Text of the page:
Oil Transport in the Wake of the Lac-Mégantic Train Wreck

Canada Oil Train Derailment

Wreckage of the runaway train that derailed in downtown Lac-Mégantic, Quebec, igniting tanker cars carrying crude oil

A runaway train laden with oil derailed in the small town of Lac-Mégantic in Quebec on July 6, spilling crude oil and causing explosions that killed as many as fifty people. In Canada’s deadliest train accident in over a century, at least thirty buildings were destroyed and fires burned for days. Canada’s prime minister, Stephen Harper, said the disaster site, not far from the Canada-Maine border, looked like “a war zone.” While the loss of life and damage to the town are the immediate concerns, the calamity also raises questions about the economics of oil transportation.

The circumstances that led to the crash of Montreal, Maine & Atlantic Railway train are under investigation—an onboard fire just hours before may have damaged its brakes, and criminal neglect has not been ruled out. Somehow the “fail-safe” brakes failed and the unattended train rolled downhill for six miles before impacting Lac-Mégantic. The oil being transported was en route from the oil-shale fields of North Dakota to a refinery on the New Brunswick coast, destined ultimately for the U.S. market. Already there is vigorous speculation about the effect of the crash on railroad-safety regulations, in both Canada and the United States. Railroad-safety advocates are calling for a ban on one-man “crews” (which are less common in the United States than in Canada) and the outlawing of DT-111 cargo tankers, which have been repeatedly cited as vulnerable upon derailment.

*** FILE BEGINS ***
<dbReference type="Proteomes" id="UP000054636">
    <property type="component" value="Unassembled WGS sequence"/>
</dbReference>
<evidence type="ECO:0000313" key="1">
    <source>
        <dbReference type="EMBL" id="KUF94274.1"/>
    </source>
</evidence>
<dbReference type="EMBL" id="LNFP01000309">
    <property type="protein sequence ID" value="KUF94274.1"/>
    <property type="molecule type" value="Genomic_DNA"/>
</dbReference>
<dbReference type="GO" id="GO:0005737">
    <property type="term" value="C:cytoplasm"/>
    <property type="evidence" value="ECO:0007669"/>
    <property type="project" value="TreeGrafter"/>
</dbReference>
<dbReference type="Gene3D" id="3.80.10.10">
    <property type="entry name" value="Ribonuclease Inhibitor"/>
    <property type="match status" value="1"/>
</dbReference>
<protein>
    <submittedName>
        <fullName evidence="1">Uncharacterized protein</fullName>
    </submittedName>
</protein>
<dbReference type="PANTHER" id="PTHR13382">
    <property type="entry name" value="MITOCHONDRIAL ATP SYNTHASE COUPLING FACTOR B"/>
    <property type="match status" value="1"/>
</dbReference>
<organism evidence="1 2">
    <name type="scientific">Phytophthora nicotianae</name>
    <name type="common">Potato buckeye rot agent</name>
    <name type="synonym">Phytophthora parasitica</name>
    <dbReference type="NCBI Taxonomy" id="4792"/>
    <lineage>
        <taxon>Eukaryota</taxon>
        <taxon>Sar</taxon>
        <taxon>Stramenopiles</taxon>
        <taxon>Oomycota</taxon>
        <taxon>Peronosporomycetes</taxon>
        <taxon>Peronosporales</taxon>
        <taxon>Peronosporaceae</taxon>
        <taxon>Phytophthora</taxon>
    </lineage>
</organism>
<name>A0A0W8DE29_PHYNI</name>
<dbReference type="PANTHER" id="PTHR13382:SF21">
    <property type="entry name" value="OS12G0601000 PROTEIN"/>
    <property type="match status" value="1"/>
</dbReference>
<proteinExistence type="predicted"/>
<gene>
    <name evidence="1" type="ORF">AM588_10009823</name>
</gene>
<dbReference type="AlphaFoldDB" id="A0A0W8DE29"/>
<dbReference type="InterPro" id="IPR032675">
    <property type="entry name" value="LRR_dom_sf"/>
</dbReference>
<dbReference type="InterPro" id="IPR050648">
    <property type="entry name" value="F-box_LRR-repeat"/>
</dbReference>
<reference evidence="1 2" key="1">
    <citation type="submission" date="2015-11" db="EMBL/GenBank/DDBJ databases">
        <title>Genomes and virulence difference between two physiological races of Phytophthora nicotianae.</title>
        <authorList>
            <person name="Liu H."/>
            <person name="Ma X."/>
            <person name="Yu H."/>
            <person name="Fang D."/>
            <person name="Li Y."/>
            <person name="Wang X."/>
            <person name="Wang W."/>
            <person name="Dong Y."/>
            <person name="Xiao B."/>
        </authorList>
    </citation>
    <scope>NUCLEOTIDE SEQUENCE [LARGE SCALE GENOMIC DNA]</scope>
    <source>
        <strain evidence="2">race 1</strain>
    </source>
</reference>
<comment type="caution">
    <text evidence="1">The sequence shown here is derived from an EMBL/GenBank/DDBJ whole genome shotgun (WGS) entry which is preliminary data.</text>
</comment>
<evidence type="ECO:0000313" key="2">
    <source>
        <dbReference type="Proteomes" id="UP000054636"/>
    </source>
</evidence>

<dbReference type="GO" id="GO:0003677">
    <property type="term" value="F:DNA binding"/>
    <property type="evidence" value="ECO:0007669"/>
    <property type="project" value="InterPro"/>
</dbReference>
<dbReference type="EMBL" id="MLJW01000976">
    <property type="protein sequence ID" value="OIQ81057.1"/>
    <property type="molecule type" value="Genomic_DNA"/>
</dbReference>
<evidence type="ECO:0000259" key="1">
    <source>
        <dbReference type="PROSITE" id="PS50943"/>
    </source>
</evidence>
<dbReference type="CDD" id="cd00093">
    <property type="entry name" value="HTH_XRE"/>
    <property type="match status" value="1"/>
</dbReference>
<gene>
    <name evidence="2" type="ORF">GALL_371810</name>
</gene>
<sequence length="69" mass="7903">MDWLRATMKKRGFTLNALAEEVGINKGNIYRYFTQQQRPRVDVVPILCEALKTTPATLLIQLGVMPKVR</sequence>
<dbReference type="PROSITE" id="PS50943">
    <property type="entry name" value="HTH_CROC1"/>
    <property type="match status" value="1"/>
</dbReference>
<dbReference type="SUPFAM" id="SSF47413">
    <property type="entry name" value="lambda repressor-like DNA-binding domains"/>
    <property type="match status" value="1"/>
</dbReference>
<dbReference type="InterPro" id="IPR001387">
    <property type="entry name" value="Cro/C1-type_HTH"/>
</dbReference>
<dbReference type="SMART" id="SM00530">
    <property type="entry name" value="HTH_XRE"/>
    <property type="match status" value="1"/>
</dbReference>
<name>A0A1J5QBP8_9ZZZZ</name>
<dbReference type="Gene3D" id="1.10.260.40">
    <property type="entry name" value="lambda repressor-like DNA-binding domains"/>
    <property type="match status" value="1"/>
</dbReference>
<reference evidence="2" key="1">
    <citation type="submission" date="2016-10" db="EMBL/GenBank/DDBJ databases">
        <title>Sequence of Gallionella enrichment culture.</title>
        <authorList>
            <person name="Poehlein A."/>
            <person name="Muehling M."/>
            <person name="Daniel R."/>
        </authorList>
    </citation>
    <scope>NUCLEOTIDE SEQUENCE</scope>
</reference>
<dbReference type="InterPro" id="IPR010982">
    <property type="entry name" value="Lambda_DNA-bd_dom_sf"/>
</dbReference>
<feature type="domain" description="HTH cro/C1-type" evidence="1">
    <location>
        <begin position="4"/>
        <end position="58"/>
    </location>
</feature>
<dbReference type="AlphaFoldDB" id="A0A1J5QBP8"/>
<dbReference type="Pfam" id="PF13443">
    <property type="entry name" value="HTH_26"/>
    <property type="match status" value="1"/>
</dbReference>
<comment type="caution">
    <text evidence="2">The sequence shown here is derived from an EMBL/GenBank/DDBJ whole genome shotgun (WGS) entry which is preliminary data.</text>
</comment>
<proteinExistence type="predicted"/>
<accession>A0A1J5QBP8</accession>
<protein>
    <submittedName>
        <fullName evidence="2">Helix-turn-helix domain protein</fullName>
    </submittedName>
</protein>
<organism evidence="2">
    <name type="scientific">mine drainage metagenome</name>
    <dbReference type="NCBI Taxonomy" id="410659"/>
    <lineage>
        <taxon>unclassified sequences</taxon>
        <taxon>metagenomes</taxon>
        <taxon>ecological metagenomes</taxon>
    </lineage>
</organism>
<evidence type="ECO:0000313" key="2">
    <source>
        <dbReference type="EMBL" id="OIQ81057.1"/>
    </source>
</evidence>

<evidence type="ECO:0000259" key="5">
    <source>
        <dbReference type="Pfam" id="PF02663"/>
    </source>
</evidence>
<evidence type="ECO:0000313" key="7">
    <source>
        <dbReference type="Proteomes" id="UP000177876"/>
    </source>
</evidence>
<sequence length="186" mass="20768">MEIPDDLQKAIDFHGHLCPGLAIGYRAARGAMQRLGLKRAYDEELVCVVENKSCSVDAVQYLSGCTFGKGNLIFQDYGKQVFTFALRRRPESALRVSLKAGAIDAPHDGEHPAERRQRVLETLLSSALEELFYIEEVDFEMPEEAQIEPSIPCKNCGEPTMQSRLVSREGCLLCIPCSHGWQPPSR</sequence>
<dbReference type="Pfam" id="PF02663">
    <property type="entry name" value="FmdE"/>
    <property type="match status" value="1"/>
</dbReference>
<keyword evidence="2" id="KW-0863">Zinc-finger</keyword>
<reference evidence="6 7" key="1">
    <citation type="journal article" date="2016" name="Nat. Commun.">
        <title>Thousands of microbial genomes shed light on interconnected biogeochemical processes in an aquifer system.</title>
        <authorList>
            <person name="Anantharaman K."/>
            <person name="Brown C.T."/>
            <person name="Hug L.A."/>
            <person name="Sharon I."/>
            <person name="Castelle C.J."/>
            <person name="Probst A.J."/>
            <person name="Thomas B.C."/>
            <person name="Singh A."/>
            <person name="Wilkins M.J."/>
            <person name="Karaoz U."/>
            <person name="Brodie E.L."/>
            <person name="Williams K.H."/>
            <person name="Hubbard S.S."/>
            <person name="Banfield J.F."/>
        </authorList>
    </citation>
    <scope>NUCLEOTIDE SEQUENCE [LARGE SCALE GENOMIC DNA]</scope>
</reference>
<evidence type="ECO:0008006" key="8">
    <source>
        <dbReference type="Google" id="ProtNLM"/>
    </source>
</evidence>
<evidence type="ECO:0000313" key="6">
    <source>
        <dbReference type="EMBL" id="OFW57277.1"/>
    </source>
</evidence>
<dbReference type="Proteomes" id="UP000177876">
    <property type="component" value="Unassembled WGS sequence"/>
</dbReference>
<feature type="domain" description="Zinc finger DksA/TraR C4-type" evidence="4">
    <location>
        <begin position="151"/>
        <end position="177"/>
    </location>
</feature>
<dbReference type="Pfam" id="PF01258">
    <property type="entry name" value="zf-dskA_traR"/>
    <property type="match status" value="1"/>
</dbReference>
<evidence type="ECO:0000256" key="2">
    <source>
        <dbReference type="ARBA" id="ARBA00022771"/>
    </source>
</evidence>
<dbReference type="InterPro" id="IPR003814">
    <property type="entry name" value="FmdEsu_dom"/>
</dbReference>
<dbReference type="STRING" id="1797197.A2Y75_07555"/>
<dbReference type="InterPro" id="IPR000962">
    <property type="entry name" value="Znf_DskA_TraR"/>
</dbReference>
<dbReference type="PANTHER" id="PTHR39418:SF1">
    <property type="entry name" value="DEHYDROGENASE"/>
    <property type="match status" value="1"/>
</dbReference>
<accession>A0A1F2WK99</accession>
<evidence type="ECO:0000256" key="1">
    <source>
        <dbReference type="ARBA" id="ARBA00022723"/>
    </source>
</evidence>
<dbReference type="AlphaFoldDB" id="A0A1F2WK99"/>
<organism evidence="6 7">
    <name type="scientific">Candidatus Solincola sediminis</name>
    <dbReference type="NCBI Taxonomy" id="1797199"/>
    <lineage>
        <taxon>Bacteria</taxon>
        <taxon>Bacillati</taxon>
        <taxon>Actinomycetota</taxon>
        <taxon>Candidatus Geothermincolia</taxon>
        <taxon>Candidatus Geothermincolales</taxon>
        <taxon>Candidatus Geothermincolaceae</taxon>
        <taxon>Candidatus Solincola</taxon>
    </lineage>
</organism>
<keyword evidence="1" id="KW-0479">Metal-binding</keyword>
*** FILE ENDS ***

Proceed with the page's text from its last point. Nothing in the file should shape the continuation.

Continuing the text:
Beyond railroad safety and regulation, the larger issue of oil transport is being hotly debated. Supporters of the proposed XL Pipeline—which, if completed, could carry oil from northern Alberta to the Texas Gulf Coast—point to pipelines’ better safety record. In part because the controversial pipeline project has been delayed for months, more oil is being transported by rail than ever before. The chief argument of environmentalists against pipelines focuses on the risk of spillage, especially in wilderness areas or near water wells.

Image credit: © AP Photo/THE CANADIAN PRESS, Ryan Remiorz

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